Her observations today were temperature 36.2°C, pulse regular at 77bpm, oxygen saturation 97% with a BP of 130/64. She denied any dizziness on standing. As she was clearly tiring I did not complete any formal memory tests. Of Concern: her BSL at 23mmol/L which I retook at 19.9mmol/L at 10.15hours. Recent bloods taken refer to a non fasting blood glucose of 13.5 at 11.23 hours on 16th February 2012, and 17.3 at 15.45 hours on 13th February 2012. There is no supporting diagnosis of diabetes. I also note her haemoglobin had fallen from 134 on 16th January 2012 to 118 on 13th February 2012. Her liver function and ferritin levels had also changed and were beyond normal. As all of these require investigating and are obviously having an impact on her welfare I discussed the value of her coming into AT & R for this purpose. Her daughter [Mrs F] was thrilled at the prospect saying she had asked for something like this when her mum fell and was [put into respite care]. [Mrs D] agreed hoping she will regain some energy and be able to continue living in her unit."
16 February 2012 - hospital admission
54. On 16 February 2012 Mrs D was admitted to hospital, where she was diagnosed with diabetes and lipodermatosclerosis. She was treated for a urinary tract infection, diabetes, and hyponatraemia during her stay at hospital.
5 March 2012 - discharge
55. On 5 March 2012 Mrs D was discharged from hospital. Despite rehabilitation provided during her stay at hospital, Mrs D had been assessed as requiring rest-home level care. Accordingly, she was discharged to a facility that provided services suitable for her needs. In the hospital's "Transfer of Care to GP" form, which was sent to Dr H, it was noted that Mrs D's diabetes had not been adequately managed in the community.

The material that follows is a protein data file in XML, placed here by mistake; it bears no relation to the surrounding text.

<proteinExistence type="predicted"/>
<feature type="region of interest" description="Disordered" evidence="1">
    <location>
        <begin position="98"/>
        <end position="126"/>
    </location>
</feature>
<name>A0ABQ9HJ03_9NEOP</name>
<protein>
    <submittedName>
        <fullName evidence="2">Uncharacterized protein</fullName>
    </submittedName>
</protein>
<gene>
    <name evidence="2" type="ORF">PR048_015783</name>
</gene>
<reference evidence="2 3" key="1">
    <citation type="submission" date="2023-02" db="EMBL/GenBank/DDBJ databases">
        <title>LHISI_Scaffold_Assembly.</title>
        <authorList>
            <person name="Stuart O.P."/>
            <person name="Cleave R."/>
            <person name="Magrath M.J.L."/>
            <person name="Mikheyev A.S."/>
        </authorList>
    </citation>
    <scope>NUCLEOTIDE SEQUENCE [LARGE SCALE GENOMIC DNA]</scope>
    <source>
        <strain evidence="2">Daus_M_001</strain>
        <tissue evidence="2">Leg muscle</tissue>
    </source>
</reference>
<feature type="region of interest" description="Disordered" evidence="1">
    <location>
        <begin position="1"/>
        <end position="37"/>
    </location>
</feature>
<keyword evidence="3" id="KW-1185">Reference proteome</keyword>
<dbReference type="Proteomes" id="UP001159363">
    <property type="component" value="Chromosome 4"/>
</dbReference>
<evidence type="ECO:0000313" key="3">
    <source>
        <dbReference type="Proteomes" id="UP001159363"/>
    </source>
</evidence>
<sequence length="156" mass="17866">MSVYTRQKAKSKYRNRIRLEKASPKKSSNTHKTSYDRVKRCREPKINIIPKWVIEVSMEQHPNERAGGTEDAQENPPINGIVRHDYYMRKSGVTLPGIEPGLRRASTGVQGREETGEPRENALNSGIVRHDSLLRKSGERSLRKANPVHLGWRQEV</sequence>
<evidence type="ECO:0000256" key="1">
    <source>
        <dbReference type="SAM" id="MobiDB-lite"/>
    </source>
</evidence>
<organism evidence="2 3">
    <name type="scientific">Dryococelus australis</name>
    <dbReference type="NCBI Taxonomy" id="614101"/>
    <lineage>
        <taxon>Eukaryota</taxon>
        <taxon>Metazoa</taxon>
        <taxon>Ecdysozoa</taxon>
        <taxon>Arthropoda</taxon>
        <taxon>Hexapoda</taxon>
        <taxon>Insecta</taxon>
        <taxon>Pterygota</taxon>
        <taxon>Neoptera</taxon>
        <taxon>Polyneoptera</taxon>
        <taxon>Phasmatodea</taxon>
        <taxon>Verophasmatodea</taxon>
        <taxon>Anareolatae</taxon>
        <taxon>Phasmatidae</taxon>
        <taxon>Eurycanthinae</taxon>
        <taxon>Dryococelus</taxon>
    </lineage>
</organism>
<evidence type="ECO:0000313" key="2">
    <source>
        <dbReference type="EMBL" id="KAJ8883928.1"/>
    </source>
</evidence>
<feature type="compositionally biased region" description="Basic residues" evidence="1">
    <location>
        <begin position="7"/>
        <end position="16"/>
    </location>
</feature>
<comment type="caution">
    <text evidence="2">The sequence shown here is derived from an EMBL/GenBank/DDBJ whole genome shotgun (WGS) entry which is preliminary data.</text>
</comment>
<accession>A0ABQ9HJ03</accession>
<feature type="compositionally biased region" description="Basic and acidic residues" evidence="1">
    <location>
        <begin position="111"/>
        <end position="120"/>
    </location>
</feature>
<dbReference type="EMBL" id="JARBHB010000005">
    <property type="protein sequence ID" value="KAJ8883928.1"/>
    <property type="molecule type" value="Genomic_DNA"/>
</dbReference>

56. In July 2008 BPAC issued to New Zealand GPs a guidance publication on the diagnosis of diabetes, titled "Detecting Diabetes: Tools for better care". The following factors are identified as being diagnostic of diabetes:
- In people with symptoms typical of diabetes, a single fasting plasma glucose level of ≥7.0 mmol/L or a random glucose ≥11.1 mmol/L.
- In people without symptoms of diabetes, a fasting plasma glucose result ≥7 mmol/L on two different days and/or a random result of ≥11.1 mmol/L on two different days.
- Following a glucose tolerance test a fasting glucose ≥7 mmol/L and/or a 2 hour glucose of ≥11.1 mmol/L.
Dr H's response to the complaint
57. In his response to HDC, Dr H outlined his workload while he was working with the Village, which he stated had eventually become too much for him. Since this incident, Dr H has stopped working at the Village. He told HDC that he made this decision "because I do not wish ever to make such a mistake again; I always strive to provide a high standard of care to my patients".
58. Dr H advised HDC that, after he received the complaint, he had meetings with the Village nurses and put in place protocols and procedures to avoid any such mistakes in the future. He advised that the practice's standards and workloads were reviewed, and procedures put in place to ensure appropriate follow-up of blood test results. Dr H also advised that he has now changed his consultation style, in that before he sees a patient he goes through his or her medical record and looks at any previous blood tests or any other investigations that are in the inbox, and makes sure that appropriate action has been taken. He also looks at all incoming blood tests several times on a daily basis, and any urgent action required is done straightaway, by either him or his practice nurse contacting the patient immediately. All other abnormal blood tests are forwarded to the nurse inbox with appropriate instructions as to the action to be taken. The nurse is required to document any action in the patient notes.